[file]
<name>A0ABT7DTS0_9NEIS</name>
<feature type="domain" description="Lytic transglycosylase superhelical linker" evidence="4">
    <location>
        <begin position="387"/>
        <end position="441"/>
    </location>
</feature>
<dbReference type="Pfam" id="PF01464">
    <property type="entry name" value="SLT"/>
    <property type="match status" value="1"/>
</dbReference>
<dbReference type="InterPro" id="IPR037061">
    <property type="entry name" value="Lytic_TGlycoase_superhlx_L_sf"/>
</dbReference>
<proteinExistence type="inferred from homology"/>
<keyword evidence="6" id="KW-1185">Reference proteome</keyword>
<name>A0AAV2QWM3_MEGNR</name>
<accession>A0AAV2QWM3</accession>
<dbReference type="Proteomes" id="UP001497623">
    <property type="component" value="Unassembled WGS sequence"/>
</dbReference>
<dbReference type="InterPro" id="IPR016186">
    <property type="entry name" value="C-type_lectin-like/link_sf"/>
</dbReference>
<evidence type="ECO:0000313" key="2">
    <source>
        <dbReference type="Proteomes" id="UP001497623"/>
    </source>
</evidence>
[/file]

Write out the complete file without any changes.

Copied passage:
<name>A0ABT7DTS0_9NEIS</name>
<feature type="domain" description="Lytic transglycosylase superhelical linker" evidence="4">
    <location>
        <begin position="387"/>
        <end position="441"/>
    </location>
</feature>
<dbReference type="Pfam" id="PF01464">
    <property type="entry name" value="SLT"/>
    <property type="match status" value="1"/>
</dbReference>
<dbReference type="InterPro" id="IPR037061">
    <property type="entry name" value="Lytic_TGlycoase_superhlx_L_sf"/>
</dbReference>
<proteinExistence type="inferred from homology"/>
<keyword evidence="6" id="KW-1185">Reference proteome</keyword>
<name>A0AAV2QWM3_MEGNR</name>
<accession>A0AAV2QWM3</accession>
<dbReference type="Proteomes" id="UP001497623">
    <property type="component" value="Unassembled WGS sequence"/>
</dbReference>
<dbReference type="InterPro" id="IPR016186">
    <property type="entry name" value="C-type_lectin-like/link_sf"/>
</dbReference>
<evidence type="ECO:0000313" key="2">
    <source>
        <dbReference type="Proteomes" id="UP001497623"/>
    </source>
</evidence>